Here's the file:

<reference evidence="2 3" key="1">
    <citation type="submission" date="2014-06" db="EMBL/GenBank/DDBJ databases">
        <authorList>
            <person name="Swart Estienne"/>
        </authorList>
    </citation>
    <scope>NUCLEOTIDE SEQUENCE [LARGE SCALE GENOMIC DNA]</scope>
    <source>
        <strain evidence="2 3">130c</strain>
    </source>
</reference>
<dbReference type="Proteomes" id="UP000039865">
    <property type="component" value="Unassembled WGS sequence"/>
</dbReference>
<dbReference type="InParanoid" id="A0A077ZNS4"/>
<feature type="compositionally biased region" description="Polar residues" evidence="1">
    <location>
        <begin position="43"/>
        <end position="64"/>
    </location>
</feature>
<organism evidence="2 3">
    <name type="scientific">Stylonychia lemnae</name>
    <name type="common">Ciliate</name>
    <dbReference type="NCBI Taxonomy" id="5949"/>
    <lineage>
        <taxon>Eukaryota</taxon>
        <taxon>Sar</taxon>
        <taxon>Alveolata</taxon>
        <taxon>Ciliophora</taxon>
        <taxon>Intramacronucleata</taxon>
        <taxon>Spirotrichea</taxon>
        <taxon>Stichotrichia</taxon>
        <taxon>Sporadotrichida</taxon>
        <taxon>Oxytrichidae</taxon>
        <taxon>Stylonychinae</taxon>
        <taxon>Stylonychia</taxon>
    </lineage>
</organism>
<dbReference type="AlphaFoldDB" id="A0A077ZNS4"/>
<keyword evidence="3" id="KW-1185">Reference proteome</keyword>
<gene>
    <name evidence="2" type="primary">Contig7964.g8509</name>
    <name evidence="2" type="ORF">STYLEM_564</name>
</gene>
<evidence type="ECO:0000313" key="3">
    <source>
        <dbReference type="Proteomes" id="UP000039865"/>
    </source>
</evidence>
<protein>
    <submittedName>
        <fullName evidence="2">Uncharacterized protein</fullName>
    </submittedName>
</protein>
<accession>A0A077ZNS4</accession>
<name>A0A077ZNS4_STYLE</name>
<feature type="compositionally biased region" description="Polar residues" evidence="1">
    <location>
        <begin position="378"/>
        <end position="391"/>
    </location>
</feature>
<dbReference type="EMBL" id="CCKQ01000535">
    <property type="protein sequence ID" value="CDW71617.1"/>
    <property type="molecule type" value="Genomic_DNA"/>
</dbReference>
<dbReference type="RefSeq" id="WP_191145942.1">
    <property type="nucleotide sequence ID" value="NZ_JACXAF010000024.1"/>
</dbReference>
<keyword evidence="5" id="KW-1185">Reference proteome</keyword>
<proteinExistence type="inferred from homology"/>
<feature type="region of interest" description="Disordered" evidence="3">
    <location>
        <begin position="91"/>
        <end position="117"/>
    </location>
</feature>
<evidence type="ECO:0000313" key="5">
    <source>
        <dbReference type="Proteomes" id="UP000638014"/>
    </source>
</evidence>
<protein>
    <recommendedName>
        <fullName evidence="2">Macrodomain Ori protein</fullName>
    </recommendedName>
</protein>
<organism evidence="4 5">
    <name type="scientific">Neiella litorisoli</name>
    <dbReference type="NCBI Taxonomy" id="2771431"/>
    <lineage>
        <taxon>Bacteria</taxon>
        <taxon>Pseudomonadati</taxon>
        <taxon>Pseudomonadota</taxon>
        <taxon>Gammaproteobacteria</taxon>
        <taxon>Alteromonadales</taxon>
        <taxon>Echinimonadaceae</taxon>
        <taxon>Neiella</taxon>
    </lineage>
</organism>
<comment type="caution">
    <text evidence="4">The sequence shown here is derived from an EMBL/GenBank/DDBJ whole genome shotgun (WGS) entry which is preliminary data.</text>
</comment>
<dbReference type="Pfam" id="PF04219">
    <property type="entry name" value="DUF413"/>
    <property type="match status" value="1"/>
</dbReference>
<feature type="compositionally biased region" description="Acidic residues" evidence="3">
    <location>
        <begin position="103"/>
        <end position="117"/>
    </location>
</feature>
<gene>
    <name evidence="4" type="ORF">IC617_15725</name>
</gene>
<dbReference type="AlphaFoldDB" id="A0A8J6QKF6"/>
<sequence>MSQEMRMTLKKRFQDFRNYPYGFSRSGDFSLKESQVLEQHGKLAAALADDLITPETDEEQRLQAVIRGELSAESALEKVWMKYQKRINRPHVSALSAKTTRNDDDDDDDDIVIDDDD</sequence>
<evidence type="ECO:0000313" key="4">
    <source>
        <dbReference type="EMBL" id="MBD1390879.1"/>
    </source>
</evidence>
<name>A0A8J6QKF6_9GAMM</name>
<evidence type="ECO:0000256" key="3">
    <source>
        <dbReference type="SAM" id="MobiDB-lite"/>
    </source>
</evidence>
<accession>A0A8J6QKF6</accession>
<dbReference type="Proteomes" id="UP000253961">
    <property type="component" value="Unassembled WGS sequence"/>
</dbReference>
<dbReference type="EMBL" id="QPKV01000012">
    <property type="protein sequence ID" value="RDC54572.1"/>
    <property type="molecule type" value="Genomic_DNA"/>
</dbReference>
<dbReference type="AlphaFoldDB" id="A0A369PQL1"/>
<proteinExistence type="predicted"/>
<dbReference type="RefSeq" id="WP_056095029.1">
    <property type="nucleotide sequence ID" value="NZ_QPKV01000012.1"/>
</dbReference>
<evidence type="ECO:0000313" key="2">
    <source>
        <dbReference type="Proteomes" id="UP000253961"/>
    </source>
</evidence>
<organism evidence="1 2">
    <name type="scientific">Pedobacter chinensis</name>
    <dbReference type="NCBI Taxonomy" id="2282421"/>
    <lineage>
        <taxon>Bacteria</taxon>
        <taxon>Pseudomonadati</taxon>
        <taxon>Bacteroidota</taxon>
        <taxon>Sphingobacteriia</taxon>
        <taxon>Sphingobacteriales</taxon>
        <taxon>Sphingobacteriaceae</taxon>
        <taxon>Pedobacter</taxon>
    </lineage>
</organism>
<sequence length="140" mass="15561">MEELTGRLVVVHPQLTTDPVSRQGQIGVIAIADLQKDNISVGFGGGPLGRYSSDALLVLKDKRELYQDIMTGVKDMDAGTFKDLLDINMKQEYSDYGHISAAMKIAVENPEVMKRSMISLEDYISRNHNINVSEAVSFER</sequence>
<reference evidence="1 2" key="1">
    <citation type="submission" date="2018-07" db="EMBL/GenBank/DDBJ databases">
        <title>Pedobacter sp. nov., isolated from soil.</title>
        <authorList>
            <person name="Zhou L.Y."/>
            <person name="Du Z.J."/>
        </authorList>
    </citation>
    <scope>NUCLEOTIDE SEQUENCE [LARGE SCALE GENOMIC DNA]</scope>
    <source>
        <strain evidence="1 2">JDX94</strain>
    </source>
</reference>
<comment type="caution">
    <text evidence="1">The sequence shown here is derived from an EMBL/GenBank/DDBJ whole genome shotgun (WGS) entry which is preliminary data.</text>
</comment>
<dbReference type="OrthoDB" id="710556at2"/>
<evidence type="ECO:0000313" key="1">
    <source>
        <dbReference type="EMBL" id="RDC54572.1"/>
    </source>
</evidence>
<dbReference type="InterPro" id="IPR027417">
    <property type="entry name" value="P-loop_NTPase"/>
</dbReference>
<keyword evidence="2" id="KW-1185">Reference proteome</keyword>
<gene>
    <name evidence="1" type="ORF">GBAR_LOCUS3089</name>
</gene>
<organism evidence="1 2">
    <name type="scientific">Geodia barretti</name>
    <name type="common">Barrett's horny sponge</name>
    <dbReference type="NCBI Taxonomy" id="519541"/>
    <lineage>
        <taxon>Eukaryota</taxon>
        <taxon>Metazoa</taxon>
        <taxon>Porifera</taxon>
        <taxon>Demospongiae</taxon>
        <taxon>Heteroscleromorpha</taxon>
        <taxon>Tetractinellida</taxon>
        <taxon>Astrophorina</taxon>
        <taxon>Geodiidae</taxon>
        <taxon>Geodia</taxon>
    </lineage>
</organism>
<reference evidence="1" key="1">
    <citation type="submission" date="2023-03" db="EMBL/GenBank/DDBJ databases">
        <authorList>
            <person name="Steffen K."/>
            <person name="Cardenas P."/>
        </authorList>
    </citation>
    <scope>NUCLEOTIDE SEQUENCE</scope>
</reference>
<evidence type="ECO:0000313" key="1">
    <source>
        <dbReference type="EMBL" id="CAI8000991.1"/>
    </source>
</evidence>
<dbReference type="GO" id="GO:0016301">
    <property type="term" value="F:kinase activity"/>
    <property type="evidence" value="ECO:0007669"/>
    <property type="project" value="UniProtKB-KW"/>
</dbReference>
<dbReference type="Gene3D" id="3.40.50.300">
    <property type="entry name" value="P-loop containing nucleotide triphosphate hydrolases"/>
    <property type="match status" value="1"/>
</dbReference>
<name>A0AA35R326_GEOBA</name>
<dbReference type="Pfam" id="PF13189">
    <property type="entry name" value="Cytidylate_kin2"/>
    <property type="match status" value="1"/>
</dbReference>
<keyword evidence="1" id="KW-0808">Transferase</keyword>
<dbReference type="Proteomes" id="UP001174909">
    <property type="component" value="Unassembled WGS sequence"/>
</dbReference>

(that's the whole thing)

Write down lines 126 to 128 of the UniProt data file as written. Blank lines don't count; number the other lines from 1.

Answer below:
<evidence type="ECO:0000256" key="3">
    <source>
        <dbReference type="SAM" id="MobiDB-lite"/>